Another general question regarding the way to achieve a project like this one is: What do you think is the most sophisticated way to access already existing c++ code within Blender? May i try to reuse/rewrite/abbreviate some of the already existing source code? or access the c++ library via ctypes in a python addon? I would like to hear your suggestions.

I hope anyone of you maybe has already done something with dual contouring in Blender too and is able to give me some advide. Thank you in advance!

Regards, Lukas

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closed as off-topic by sambler, someonewithpc, Ray Mairlot, iKlsR Jun 3 '16 at 21:11

  • This question does not appear to be about Blender within the scope defined in the help center.
If this question can be reworded to fit the rules in the help center, please edit the question.

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    $\begingroup$ Questions about blender's code base are off-topic and better suited to stackoverflow. This is more of a "should I use python or c/c++ to do..." than asking for help with a python addon. $\endgroup$ – sambler Jun 3 '16 at 13:56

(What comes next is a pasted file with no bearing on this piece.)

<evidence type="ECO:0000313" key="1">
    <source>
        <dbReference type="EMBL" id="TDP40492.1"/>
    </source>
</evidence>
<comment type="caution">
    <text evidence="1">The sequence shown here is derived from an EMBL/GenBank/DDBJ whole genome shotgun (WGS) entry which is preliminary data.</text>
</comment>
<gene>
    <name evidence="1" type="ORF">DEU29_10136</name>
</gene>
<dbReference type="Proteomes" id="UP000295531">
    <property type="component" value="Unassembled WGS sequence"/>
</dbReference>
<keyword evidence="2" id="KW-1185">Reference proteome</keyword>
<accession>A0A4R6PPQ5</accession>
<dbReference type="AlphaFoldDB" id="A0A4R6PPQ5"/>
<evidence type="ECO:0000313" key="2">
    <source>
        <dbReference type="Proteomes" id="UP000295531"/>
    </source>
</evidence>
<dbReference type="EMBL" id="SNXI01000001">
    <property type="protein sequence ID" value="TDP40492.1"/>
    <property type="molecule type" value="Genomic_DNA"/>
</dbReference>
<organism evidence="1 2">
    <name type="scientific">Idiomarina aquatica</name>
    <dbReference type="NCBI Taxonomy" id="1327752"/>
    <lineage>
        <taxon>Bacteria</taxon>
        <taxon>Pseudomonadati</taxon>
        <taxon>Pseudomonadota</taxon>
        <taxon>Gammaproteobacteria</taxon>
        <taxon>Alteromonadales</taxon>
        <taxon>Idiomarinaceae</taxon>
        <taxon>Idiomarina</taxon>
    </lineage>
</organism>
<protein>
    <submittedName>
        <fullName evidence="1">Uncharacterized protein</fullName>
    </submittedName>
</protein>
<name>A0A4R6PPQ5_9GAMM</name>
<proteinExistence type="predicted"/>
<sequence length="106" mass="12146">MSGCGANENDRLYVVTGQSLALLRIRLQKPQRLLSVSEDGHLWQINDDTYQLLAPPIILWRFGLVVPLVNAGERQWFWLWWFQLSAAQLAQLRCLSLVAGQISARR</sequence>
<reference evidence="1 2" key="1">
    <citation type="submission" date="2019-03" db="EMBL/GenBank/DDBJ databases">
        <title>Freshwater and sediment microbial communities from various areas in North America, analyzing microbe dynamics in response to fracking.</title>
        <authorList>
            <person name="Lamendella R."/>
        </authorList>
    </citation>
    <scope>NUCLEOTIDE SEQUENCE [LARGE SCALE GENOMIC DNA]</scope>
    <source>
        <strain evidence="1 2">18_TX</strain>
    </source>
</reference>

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I would suggest looking at openvdb (which blender is starting to use) - it can perform volume to mesh and mesh to volume conversions. It may be that you can help finish incorporating openvdb support and directly use methods from openvdb to add what you want.

Another source would be the cubesurfer addon, it can take a particle system and make a surface mesh. This addon uses cython to generate c-code that gets compiled into a python module, making it a good example if you want to incorporate c/c++ code using an addon.

An addon has some limits - it cannot define a new modifier and it does not have access to every function available in blender's source code, this may be overcome using ctypes or cython but that level of work may mean that working within blender's code base will be just as easy.

If you are going to start working on blender's code and you want your work to be added to future versions of blender, I suggest talking to a developer on IRC at #blendercoders and get some feedback as to whether the work is a feature they would accept as well as get some tips on getting it accepted.